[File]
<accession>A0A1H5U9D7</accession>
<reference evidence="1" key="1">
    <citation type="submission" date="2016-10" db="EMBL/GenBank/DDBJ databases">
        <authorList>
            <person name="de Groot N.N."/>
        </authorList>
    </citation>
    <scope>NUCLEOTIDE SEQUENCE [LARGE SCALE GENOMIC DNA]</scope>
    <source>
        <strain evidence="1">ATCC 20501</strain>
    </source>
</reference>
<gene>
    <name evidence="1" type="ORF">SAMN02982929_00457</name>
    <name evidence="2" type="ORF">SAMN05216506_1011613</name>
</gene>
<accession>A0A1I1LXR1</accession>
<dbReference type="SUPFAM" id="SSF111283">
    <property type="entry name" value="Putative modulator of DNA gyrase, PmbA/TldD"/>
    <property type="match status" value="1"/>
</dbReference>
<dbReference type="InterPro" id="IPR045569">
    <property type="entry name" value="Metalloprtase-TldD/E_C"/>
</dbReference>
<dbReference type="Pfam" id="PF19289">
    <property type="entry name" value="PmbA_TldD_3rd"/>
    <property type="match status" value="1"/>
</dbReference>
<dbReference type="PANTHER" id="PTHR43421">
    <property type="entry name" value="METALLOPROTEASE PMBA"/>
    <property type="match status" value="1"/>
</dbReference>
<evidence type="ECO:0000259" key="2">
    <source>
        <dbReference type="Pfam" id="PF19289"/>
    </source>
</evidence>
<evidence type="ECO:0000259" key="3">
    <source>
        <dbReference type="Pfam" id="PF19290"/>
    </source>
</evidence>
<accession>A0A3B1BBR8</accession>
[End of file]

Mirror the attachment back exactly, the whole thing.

<accession>A0A1H5U9D7</accession>
<reference evidence="1" key="1">
    <citation type="submission" date="2016-10" db="EMBL/GenBank/DDBJ databases">
        <authorList>
            <person name="de Groot N.N."/>
        </authorList>
    </citation>
    <scope>NUCLEOTIDE SEQUENCE [LARGE SCALE GENOMIC DNA]</scope>
    <source>
        <strain evidence="1">ATCC 20501</strain>
    </source>
</reference>
<gene>
    <name evidence="1" type="ORF">SAMN02982929_00457</name>
    <name evidence="2" type="ORF">SAMN05216506_1011613</name>
</gene>
<accession>A0A1I1LXR1</accession>
<dbReference type="SUPFAM" id="SSF111283">
    <property type="entry name" value="Putative modulator of DNA gyrase, PmbA/TldD"/>
    <property type="match status" value="1"/>
</dbReference>
<dbReference type="InterPro" id="IPR045569">
    <property type="entry name" value="Metalloprtase-TldD/E_C"/>
</dbReference>
<dbReference type="Pfam" id="PF19289">
    <property type="entry name" value="PmbA_TldD_3rd"/>
    <property type="match status" value="1"/>
</dbReference>
<dbReference type="PANTHER" id="PTHR43421">
    <property type="entry name" value="METALLOPROTEASE PMBA"/>
    <property type="match status" value="1"/>
</dbReference>
<evidence type="ECO:0000259" key="2">
    <source>
        <dbReference type="Pfam" id="PF19289"/>
    </source>
</evidence>
<evidence type="ECO:0000259" key="3">
    <source>
        <dbReference type="Pfam" id="PF19290"/>
    </source>
</evidence>
<accession>A0A3B1BBR8</accession>